Tuesday, May 29, 2012

Life OnThe Bank of Fatki River & Chamrar Bill; Salikha, Magura



The bus journey (local) took only (45-50) minutes from Jessore to Arpara. When I landed from the bus It was only 8:45 a.m., a sunny winter morning of the February 2012. I was almost one hour ahead from my schedule time. I had to wait for one of my colleague to come there. So, decided to step forward, to explore Arpara Bazar area of Magura district until his presence. This bazaar was established at the very adjacent to the Fatki river. The bridge on the Fatki river was connecting the highway between Dhaka and Jessore. It was so frustrating to watch the lean flow of water in the river but it was still charming to evident the locally built Palm tree boat (Taler Donga). These kinds of boats had been used in almost every areas of Bangladesh. But this tool became scanty due to cultural shifting of our society from the water bodies.

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My colleague came at 9:30 a.m. and we started for “Naghosha Nabapolli” village by van. We were there to brief some secondary school teachers about the positive impacts of Books reading programme among the students and overall in our society. While Tanvir (Colleague) was busy with delivering his speech and other official task, I came out from the school premises and got a beautifully flourished Cotton (Simul) tree with chirping birds and took some snaps.

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Salikh

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Squirrel

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After finishing our job in the “Singair” village (Last one for the day), we were our return way to Arpara bazaar. From the van, we saw a vast water body to our left and there were herons plying on the green fields. At that moment, I was nurturing a plan but also confused “whether should I stop here to explore the greenery and remotest bill or should I go with Tanvir? Because, It seems very odd to leave him alone as well as to ask him to stay with me to have a ride towards the bill.” But swallowing the discomfort, I offered him to going and leaving me there. Surprisingly, he refused and told me “Ashif vai, It is not good to enjoy only in yourself. I also wish to stay with you.” We started walking straight to the bill by stumping the mud with bare feet. We were walking through the rice field and muds were touching our knees too. We came to know that the bill is locally named as “Chamrar Bill”. As much we were forwarding, the herons were continuously changing their position and keeping a safe distance from us. Farmers were working in the field, young boys catching fishes in the bill were so fascinating to watch. We could not reach at the edge of the bill due to rising depths of mud and water levels. But we enjoyed the walk and greeneries around us.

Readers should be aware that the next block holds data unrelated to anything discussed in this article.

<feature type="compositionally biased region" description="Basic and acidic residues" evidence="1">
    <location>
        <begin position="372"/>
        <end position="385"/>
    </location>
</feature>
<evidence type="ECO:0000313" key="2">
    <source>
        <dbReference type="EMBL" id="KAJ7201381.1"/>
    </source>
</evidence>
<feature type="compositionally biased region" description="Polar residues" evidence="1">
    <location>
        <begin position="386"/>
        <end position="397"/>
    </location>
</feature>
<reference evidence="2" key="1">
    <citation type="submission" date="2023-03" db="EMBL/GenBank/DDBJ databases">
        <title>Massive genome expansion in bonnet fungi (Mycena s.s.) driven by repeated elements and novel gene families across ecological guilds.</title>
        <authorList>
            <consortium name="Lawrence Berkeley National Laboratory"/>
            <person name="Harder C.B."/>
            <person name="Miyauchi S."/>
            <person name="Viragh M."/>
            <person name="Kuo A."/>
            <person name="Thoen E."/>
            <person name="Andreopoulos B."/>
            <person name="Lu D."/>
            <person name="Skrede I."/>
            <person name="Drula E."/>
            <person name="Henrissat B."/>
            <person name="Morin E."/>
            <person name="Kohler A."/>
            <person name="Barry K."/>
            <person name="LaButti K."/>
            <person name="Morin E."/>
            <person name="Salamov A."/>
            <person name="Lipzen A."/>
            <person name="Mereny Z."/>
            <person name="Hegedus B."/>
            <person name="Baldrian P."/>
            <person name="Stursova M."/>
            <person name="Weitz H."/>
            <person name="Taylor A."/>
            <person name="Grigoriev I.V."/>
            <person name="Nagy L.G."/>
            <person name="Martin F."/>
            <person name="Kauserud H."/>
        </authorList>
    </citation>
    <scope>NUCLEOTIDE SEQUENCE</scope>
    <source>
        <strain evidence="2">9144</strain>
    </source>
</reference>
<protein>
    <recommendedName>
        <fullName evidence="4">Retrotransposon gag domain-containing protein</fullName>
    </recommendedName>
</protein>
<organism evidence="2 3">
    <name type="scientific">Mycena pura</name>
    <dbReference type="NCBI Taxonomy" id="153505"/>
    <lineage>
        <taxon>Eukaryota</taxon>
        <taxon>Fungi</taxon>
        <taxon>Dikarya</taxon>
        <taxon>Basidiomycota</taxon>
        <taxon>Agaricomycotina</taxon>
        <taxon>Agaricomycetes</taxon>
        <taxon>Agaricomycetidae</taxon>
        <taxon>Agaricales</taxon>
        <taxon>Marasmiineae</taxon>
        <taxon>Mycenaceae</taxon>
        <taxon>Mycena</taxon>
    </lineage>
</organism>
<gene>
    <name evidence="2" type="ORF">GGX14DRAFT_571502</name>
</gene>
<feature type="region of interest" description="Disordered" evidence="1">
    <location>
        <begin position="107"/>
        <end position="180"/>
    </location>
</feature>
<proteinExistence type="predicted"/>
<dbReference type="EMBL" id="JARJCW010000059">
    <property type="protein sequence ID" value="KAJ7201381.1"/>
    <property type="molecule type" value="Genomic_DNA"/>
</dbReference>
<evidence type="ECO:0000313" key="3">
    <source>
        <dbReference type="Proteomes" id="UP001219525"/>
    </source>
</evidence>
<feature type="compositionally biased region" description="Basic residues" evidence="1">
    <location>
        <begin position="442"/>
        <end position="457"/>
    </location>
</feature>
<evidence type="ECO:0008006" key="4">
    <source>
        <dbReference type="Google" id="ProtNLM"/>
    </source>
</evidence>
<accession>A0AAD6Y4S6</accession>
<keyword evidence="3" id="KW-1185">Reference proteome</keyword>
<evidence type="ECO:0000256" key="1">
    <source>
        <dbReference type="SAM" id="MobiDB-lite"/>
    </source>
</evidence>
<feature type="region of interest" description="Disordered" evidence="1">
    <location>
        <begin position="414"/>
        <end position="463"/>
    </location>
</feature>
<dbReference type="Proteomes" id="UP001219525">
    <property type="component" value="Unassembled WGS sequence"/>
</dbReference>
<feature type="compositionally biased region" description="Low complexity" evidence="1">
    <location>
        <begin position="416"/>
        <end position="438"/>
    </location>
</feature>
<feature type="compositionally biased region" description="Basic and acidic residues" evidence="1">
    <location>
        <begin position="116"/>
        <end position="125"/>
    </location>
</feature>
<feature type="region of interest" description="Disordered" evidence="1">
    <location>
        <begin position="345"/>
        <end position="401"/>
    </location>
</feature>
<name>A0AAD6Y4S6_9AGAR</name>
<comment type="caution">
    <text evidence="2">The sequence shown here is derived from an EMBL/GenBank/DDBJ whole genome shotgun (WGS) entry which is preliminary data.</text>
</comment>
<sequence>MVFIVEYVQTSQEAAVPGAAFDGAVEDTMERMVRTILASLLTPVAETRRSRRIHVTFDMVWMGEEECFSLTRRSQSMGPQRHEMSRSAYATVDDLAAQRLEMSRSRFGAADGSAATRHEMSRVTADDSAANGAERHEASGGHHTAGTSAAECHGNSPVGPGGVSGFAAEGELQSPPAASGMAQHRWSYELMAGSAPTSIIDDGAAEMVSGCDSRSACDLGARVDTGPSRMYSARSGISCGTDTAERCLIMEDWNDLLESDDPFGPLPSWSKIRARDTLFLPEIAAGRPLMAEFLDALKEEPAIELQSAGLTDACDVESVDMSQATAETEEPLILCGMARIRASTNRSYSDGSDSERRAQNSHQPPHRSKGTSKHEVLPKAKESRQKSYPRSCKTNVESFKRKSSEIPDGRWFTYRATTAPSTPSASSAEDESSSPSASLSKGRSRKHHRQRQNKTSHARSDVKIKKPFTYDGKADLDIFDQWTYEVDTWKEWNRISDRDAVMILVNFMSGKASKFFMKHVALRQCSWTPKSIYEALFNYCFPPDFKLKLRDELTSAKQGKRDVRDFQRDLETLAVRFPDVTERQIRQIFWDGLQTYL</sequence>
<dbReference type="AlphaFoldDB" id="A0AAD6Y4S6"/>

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Finge

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